A hot potato: Deepfakes are when one person's face is superimposed on the face and body of an other, using deep learning algorithms. There are already a few convincing techniques in use, mainly for making fake porn videos and satire. However, one company is taking it up a notch---Disney.

It appears that Disney is doing deepfakes now. Researchers for the Mouse have published a paper titled "High-Resolution Neural Face Swapping for Visual Effects," showing new technology it has developed to swap actors' faces on video. The effects are astonishingly realistic, albeit a bit unnerving. Disney Research Studios' machine learning algorithms use stabilization techniques and lighting tricks that make swapped faces appear seamless.

What's more, is the researchers are concentrating on working in higher resolutions than deepfakes we have seen in the past. Disney claims that other techniques, such as those from DeepFakes and DeepFakeLabs, produce images of 256x256 pixels. Its algorithms are capable of 1024x1024 with fewer aberrations and better lighting. Larger resolutions also translate to more effective use in films.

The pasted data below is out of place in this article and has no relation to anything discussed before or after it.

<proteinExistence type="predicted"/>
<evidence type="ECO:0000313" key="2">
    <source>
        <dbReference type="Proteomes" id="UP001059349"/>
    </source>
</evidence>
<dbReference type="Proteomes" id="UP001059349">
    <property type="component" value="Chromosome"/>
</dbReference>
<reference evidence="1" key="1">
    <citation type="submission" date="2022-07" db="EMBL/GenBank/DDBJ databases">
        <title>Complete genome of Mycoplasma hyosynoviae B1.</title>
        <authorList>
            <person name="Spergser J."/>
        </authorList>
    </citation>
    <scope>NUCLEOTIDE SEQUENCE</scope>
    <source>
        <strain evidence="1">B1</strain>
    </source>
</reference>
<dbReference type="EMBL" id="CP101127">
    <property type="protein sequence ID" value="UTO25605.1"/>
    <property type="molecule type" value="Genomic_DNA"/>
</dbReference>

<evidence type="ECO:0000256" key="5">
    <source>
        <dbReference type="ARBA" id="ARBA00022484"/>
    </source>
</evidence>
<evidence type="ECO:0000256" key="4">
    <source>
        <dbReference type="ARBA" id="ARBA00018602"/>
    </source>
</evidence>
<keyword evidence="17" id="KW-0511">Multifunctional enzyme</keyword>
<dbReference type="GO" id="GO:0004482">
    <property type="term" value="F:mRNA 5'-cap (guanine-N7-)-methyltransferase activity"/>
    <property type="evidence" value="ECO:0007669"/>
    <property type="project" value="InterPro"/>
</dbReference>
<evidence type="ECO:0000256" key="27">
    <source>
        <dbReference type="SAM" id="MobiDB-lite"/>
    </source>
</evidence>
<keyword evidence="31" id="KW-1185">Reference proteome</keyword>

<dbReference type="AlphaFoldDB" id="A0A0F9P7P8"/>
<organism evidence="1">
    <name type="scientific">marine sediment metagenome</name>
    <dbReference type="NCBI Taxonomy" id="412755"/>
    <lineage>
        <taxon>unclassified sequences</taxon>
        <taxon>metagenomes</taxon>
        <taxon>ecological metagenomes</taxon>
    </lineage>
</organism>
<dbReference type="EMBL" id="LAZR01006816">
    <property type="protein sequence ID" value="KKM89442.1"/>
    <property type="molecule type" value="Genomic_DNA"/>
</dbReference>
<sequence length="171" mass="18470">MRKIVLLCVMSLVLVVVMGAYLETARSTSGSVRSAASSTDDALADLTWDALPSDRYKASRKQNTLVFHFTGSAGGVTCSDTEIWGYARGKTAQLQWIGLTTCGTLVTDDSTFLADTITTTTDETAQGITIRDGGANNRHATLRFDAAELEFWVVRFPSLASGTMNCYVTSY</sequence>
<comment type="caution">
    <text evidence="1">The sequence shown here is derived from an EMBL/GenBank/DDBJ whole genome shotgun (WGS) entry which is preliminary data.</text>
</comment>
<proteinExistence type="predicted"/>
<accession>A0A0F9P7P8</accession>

Although Disney's R&D team did not mention specific use cases that it had in mind, it did allude to the fact that better face-swapping being something Hollywood has been interested in developing for years.

"In the film and TV industry, a variety of approaches for face swapping have been explored over the years, and the ones in use today are typically elaborate and labor-intensive computer-graphics methods. They require great care on set as well as extensive frame-by-frame animation and post-processing by digital-effects professionals. The methods have only very recently matured to the point that filmmakers have become more willing to brave the "uncanny valley" and show detailed views of virtual actors. Examples include Paul Walker in Furious 7 and Peter Cushing and Carrie Fisher in Rogue One."

The technology is not without its pitfalls, however. With a presidential election coming up, Facebook banned deepfakes on its platform. Twitter is also looking into policy changes to combat fakes.

There is plenty of room for the legitimate use of face-swapping technology, and Disney is sure to be one utilizing it in this fashion. However, there is also a valid concern of misuse of the techniques, whether developed by Disney or others. Perhaps the company could also work on countermeasures to identify fakes were its research to be used maliciously.